Shares of Tilray Inc. (NASDAQ:TLRY) were down 11.3% as of 3:30 p.m. EDT on Friday. Several major Canadian marijuana stocks, including Tilray, opened lower this morning due to a story published by Politico that stated employees in the cannabis industry and marijuana stock investors who aren’t U.S. citizens could be barred from entering the U.S.
But while Canopy Growth (NYSE:CGC) and Cronos Group (NASDAQ:CRON) — both of which are also listed on U.S. stock exchanges — bounced back, Tilray’s share price still fell. The most likely reason is that Tilray stock has skyrocketed more than any other marijuana stock over the last few weeks, with the latest news giving some investors a reason to take profits.
Politico’s story certainly seemed at first to be scary for Tilray and other Canadian marijuana stocks. If investors thought they might not be able to travel to the U.S., they could be tempted to shift their money to other alternatives and shun marijuana stocks.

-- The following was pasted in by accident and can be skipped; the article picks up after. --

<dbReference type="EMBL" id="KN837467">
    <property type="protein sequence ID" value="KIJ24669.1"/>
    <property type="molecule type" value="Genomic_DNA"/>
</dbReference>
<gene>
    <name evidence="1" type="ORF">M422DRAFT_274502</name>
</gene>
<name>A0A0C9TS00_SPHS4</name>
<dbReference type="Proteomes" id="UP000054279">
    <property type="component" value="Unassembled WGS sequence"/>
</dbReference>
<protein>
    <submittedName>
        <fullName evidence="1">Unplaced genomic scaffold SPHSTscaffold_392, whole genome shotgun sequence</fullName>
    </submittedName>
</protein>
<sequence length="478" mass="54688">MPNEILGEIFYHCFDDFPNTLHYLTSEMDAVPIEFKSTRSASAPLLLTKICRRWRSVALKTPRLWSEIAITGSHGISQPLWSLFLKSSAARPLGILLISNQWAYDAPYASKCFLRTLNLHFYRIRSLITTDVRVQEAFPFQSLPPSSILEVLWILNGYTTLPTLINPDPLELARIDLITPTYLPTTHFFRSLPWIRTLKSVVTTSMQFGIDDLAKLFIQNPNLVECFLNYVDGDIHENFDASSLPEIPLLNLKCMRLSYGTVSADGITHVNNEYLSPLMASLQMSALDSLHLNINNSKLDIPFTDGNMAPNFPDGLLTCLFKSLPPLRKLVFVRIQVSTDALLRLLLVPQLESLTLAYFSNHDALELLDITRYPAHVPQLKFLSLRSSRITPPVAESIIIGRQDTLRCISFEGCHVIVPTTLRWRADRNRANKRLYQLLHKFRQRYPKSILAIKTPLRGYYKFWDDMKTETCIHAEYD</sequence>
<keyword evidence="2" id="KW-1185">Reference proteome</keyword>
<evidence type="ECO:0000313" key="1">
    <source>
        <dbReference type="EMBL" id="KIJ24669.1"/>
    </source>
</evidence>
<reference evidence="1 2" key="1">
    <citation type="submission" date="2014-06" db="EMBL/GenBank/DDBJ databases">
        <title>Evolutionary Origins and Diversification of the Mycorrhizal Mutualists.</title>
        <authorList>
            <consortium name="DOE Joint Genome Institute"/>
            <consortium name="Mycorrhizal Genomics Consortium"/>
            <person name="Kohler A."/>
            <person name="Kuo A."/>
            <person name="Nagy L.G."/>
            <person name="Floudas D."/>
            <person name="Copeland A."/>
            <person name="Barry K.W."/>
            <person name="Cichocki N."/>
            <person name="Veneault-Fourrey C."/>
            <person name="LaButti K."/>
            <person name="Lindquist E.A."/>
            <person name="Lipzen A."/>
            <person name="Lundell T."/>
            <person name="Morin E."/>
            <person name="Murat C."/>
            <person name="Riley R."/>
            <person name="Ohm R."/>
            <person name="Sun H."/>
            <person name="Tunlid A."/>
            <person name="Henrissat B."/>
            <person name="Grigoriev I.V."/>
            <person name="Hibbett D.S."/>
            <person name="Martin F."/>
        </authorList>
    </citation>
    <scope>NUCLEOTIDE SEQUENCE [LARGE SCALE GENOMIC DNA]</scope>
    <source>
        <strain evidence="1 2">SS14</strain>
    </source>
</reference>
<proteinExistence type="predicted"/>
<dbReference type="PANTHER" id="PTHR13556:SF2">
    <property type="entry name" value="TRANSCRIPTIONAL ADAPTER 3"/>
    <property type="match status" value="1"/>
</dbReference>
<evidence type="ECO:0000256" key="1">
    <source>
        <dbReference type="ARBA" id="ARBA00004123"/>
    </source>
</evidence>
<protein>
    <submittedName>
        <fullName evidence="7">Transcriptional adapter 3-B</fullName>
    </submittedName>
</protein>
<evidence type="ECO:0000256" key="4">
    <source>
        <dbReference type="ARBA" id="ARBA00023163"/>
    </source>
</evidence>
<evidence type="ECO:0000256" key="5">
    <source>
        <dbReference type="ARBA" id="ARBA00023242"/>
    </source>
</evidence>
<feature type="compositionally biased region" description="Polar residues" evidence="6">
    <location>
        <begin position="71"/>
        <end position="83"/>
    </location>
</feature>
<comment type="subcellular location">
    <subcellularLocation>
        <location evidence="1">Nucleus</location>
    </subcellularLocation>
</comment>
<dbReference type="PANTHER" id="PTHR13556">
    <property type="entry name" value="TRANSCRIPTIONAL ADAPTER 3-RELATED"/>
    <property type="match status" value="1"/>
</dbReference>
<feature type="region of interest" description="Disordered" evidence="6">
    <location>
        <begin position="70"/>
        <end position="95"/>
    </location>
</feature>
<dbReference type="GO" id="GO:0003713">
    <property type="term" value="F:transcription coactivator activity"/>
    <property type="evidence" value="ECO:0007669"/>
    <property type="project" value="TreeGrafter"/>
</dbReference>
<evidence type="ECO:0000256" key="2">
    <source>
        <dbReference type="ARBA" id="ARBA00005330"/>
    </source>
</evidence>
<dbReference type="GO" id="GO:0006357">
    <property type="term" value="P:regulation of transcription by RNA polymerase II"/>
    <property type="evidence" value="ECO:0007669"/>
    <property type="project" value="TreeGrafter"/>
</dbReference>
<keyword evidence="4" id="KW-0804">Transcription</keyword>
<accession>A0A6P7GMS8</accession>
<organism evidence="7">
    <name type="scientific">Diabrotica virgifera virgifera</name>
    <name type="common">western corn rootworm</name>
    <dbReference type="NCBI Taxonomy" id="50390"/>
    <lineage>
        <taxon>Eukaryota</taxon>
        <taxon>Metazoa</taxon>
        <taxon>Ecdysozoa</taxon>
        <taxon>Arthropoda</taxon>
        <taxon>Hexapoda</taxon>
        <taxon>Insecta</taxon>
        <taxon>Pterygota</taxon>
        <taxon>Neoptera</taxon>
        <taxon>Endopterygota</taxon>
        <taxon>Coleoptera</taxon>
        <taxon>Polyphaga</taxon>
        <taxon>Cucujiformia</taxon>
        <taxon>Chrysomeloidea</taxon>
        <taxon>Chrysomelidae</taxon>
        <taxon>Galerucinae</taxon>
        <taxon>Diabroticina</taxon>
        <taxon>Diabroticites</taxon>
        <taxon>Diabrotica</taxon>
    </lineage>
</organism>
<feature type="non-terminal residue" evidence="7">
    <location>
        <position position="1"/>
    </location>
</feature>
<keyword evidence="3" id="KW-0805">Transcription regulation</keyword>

It’s true that current U.S. immigration policy does allow officials to block anyone involved in the cannabis industry or profiting from it from entering the U.S. However, I think that fears of major problems related to current regulations are overblown.
Investors seemed to agree with that view, considering that shares of both Canopy Growth and Cronos Group were in positive territory late Friday afternoon. Both companies would be hurt just as much as Tilray by any widespread immigration ban related to the cannabis industry.
But Tilray’s decline isn’t surprising. Prior to today’s drop, the stock had more than quadrupled in price in just one month. Many investors no doubt felt that this huge move might have been too much too fast.
Tilray is likely to continue to experience big price swings — in both directions. There will certainly be a lot of excitement about marijuana stocks as the Canadian recreational cannabis market opens next month. Major alcoholic beverage companies and tobacco companies could be looking for cannabis partners, with Tilray probably among the top candidates.
On the other hand, Tilray’s valuation is ridiculously high. Any bad news will probably take a great deal of wind out of its sails. I think that investors can be bullish about the long-term prospects for the global cannabis industry but still acknowledge when stock valuations have gotten ahead of those prospects. That’s what we’re seeing with Tilray, in my view.
Keith Speights has no position in any of the stocks mentioned. The Motley Fool has no position in any of the stocks mentioned. The Motley Fool has a disclosure policy.